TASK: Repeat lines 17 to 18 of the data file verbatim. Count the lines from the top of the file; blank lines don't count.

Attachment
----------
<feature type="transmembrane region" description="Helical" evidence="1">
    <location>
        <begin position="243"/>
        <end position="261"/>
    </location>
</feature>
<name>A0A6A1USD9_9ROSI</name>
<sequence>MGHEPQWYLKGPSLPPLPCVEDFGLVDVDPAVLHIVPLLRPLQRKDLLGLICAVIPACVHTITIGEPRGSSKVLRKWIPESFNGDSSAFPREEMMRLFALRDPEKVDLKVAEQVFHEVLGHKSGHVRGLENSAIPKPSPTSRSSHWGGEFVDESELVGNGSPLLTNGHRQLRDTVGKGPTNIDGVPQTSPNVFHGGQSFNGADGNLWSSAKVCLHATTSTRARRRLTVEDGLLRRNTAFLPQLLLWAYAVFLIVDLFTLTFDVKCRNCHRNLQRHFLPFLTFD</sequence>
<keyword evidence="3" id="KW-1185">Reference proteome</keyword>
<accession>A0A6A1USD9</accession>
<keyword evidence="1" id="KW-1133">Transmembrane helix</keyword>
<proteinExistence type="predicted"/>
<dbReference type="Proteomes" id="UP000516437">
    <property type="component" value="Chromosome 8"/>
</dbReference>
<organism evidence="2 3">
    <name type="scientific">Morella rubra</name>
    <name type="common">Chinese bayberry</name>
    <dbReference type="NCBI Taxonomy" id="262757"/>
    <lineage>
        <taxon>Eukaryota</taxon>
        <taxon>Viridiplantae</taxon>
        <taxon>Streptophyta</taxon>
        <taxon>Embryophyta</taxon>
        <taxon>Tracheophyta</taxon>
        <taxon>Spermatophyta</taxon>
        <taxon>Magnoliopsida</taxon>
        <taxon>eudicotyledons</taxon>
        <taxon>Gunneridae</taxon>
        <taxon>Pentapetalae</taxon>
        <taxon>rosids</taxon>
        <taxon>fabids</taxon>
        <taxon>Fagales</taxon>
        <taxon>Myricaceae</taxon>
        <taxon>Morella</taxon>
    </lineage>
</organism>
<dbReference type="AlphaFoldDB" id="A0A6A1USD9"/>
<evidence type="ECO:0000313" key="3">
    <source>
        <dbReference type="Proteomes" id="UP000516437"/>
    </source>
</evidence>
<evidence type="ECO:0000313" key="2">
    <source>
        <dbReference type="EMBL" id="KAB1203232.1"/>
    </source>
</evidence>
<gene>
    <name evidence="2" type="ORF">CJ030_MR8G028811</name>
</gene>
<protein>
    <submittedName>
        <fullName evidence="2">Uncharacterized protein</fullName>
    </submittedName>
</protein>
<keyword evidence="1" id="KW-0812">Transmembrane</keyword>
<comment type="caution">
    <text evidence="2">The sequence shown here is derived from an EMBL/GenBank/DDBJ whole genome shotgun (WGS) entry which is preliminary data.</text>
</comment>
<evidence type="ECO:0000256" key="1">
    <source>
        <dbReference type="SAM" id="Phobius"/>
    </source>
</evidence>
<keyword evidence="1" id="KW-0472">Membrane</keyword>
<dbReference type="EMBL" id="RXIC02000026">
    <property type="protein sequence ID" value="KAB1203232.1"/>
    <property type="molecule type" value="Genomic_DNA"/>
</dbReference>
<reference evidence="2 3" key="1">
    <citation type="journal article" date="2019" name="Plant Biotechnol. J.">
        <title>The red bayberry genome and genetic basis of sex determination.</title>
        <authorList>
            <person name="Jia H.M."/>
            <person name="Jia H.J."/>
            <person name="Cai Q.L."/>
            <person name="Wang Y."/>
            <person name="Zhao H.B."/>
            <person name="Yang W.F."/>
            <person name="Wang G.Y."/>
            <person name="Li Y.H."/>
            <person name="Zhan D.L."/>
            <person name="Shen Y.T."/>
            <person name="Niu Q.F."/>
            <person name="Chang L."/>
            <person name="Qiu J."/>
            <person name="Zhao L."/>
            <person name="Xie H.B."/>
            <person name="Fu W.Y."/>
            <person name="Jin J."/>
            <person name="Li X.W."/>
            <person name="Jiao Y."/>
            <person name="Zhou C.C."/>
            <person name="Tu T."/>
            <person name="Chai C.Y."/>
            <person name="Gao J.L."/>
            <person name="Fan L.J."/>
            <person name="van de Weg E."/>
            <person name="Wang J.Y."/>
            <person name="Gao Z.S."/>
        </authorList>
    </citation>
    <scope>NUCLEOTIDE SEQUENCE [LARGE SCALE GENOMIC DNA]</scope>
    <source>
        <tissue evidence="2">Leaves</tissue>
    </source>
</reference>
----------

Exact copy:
    <name type="scientific">Morella rubra</name>
    <name type="common">Chinese bayberry</name>